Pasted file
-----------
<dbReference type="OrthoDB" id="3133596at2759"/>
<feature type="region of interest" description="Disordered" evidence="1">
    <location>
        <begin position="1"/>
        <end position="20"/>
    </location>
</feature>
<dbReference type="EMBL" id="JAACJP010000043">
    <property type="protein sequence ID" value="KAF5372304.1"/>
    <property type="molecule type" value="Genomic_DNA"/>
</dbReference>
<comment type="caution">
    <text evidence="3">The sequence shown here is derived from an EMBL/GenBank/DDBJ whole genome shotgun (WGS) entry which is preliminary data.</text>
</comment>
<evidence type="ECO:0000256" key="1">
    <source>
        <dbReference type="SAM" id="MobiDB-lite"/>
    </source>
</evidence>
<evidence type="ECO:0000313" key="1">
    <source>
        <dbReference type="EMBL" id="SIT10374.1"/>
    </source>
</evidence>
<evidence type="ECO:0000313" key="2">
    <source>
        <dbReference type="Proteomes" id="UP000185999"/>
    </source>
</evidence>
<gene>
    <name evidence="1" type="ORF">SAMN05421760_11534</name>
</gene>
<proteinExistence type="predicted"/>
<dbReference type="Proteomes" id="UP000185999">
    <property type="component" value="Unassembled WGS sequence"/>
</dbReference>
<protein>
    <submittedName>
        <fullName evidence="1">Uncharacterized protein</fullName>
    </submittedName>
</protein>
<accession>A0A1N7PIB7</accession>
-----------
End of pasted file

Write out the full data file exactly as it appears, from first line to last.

<dbReference type="OrthoDB" id="3133596at2759"/>
<feature type="region of interest" description="Disordered" evidence="1">
    <location>
        <begin position="1"/>
        <end position="20"/>
    </location>
</feature>
<dbReference type="EMBL" id="JAACJP010000043">
    <property type="protein sequence ID" value="KAF5372304.1"/>
    <property type="molecule type" value="Genomic_DNA"/>
</dbReference>
<comment type="caution">
    <text evidence="3">The sequence shown here is derived from an EMBL/GenBank/DDBJ whole genome shotgun (WGS) entry which is preliminary data.</text>
</comment>
<evidence type="ECO:0000256" key="1">
    <source>
        <dbReference type="SAM" id="MobiDB-lite"/>
    </source>
</evidence>
<evidence type="ECO:0000313" key="1">
    <source>
        <dbReference type="EMBL" id="SIT10374.1"/>
    </source>
</evidence>
<evidence type="ECO:0000313" key="2">
    <source>
        <dbReference type="Proteomes" id="UP000185999"/>
    </source>
</evidence>
<gene>
    <name evidence="1" type="ORF">SAMN05421760_11534</name>
</gene>
<proteinExistence type="predicted"/>
<dbReference type="Proteomes" id="UP000185999">
    <property type="component" value="Unassembled WGS sequence"/>
</dbReference>
<protein>
    <submittedName>
        <fullName evidence="1">Uncharacterized protein</fullName>
    </submittedName>
</protein>
<accession>A0A1N7PIB7</accession>